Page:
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Heart attack

Heart attack
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Heart attack

2-minute read

A heart attack is a serious medical emergency where the supply of blood to a part of the heart is suddenly blocked, usually by a blood clot.

Lack of blood to part of the heart can seriously damage the heart muscle. The longer you leave it before treatment, the more of the heart muscle is damaged. Sometimes the damage can be permanent.

A heart attack is known medically as an 'acute myocardial infarction'.

Dial triple zero (000) and ask for an ambulance if you suspect that you, or someone you know, is having a heart attack.

Symptoms of a heart attack can include:

  • chest pain - the chest can feel like it is being pressed or squeezed by a heavy object, and pain can radiate from the chest to the jaw, neck, arms, shoulders and back
  • shortness of breath
  • an awareness of you heart beat or 'palpitations'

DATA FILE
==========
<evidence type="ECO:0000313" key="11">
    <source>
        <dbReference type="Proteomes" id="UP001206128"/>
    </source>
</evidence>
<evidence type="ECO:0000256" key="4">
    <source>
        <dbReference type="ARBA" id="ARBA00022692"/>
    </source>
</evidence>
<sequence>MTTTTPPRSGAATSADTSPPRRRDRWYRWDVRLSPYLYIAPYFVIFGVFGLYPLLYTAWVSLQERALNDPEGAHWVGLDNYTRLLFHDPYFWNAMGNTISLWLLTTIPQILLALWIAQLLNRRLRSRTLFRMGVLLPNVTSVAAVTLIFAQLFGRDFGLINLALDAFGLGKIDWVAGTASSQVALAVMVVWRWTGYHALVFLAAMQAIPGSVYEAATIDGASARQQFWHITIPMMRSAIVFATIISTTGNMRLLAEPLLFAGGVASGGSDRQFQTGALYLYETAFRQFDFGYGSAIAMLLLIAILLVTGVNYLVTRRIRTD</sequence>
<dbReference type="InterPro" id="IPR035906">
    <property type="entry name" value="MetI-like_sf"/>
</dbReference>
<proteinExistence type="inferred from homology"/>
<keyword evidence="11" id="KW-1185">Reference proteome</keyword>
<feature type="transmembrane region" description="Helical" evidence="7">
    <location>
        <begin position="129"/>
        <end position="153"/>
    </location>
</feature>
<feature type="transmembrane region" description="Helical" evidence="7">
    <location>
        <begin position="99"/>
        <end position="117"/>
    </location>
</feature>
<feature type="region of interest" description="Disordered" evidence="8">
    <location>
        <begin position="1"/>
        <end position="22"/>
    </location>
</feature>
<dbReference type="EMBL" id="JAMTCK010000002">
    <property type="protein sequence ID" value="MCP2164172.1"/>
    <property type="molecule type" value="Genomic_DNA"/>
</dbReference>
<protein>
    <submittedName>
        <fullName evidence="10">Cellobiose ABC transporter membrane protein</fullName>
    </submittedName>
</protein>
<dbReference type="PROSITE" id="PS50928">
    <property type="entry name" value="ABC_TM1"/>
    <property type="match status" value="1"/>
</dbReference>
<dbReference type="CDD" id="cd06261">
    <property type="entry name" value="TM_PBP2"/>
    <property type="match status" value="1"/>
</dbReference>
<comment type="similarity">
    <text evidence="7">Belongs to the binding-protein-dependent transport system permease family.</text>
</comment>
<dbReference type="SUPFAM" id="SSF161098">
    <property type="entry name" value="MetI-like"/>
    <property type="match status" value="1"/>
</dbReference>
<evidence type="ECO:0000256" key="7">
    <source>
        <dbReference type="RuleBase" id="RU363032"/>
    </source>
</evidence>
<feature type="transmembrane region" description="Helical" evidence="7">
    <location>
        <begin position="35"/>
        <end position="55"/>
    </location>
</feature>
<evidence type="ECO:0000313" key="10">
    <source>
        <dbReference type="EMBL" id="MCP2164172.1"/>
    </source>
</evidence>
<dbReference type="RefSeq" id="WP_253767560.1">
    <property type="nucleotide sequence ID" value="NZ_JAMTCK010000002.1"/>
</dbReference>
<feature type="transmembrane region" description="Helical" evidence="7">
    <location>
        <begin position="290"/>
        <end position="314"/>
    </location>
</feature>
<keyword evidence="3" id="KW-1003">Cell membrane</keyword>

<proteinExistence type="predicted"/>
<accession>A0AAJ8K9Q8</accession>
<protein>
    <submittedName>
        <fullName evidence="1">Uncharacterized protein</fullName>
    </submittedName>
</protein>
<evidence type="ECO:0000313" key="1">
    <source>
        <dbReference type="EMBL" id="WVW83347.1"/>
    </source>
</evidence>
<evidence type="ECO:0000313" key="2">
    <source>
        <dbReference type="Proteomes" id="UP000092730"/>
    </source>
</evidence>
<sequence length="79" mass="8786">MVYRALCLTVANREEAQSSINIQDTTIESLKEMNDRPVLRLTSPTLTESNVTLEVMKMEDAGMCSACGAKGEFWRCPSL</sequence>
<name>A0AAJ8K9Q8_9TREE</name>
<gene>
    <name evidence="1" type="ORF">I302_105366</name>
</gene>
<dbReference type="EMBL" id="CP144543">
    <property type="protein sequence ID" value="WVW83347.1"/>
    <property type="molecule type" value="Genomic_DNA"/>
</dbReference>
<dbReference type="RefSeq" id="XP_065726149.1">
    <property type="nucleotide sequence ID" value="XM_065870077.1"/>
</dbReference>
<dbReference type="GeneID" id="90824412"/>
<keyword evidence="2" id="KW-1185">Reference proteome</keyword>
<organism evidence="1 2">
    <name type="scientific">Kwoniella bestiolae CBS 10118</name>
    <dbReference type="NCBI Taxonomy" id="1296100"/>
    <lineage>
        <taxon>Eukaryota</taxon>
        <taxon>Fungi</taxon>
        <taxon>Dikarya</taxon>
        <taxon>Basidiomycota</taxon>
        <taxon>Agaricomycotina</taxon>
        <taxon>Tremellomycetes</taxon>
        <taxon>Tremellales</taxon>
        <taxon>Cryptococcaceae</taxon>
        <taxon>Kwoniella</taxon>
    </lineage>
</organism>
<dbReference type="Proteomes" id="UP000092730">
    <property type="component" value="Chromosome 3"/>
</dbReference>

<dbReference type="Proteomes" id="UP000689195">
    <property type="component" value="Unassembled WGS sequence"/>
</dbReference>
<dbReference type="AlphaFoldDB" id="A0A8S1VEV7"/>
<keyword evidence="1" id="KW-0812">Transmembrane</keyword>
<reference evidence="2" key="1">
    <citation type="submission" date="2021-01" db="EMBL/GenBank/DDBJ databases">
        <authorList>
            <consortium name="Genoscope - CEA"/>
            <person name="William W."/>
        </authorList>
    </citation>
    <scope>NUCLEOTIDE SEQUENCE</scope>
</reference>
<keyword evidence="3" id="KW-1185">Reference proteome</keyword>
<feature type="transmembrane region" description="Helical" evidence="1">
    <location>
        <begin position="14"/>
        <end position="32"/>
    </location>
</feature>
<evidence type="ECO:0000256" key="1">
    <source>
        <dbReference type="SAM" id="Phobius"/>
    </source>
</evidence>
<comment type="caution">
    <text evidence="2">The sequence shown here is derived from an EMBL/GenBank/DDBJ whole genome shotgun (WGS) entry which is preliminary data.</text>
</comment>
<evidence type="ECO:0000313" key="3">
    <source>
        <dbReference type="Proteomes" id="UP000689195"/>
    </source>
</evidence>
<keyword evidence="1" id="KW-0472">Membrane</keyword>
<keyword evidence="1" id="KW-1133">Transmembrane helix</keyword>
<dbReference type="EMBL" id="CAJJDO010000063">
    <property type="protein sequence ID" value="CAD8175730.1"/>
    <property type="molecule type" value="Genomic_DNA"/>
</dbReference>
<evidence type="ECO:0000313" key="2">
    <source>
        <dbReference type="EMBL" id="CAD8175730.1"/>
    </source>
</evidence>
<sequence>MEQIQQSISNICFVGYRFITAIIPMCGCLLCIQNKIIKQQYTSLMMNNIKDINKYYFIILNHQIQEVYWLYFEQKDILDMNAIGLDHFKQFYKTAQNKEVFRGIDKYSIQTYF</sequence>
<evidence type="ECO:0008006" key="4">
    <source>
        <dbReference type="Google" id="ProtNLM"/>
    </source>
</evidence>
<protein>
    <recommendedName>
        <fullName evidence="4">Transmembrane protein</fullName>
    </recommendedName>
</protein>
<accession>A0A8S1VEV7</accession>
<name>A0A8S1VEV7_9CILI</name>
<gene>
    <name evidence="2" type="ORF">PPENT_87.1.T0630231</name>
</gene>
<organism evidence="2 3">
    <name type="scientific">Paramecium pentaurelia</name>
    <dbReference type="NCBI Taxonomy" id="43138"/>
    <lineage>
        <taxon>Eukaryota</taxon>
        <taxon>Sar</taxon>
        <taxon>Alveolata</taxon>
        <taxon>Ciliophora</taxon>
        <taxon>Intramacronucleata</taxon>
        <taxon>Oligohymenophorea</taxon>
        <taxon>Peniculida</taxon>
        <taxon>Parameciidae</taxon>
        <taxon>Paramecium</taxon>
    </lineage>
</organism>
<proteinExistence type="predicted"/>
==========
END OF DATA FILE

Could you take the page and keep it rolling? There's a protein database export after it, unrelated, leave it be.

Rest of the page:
• feeling weak or light-headed
  • an overwhelming feeling of anxiety
  • nausea
  • cold sweat

If you have any of the symptoms above, you could be having a heart attack.

If your symptoms are severe, get worse quickly or last longer than 10 minutes call triple zero (000) immediately and ask for an ambulance. If calling triple zero (000) does not work on your mobile try calling 112.

Early treatment could save your life.

It is important to stress that not everyone experiences severe chest pain. The pain can often be mild and mistaken for indigestion. Some people will not experience any chest pain at all.

It is the combination of symptoms that is important in determining whether a person is possibly having a heart attack, and not the severity of chest pain.

Personal story: heart attack

Recovering from a heart attack can be both emotionally and practically challenging. Listening to others who have experienced similar situations is often re-assuring and can be helpful for you, your loved ones or when preparing questions for your doctor or a specialist.

Watch this video about a patient's experience recovering from a heart attack.


Read the related video transcript >

More information about this video >

Video Copyright: ©2013 University of Oxford. Used under licence from DIPEx. All rights reserved.

Last reviewed: July 2018

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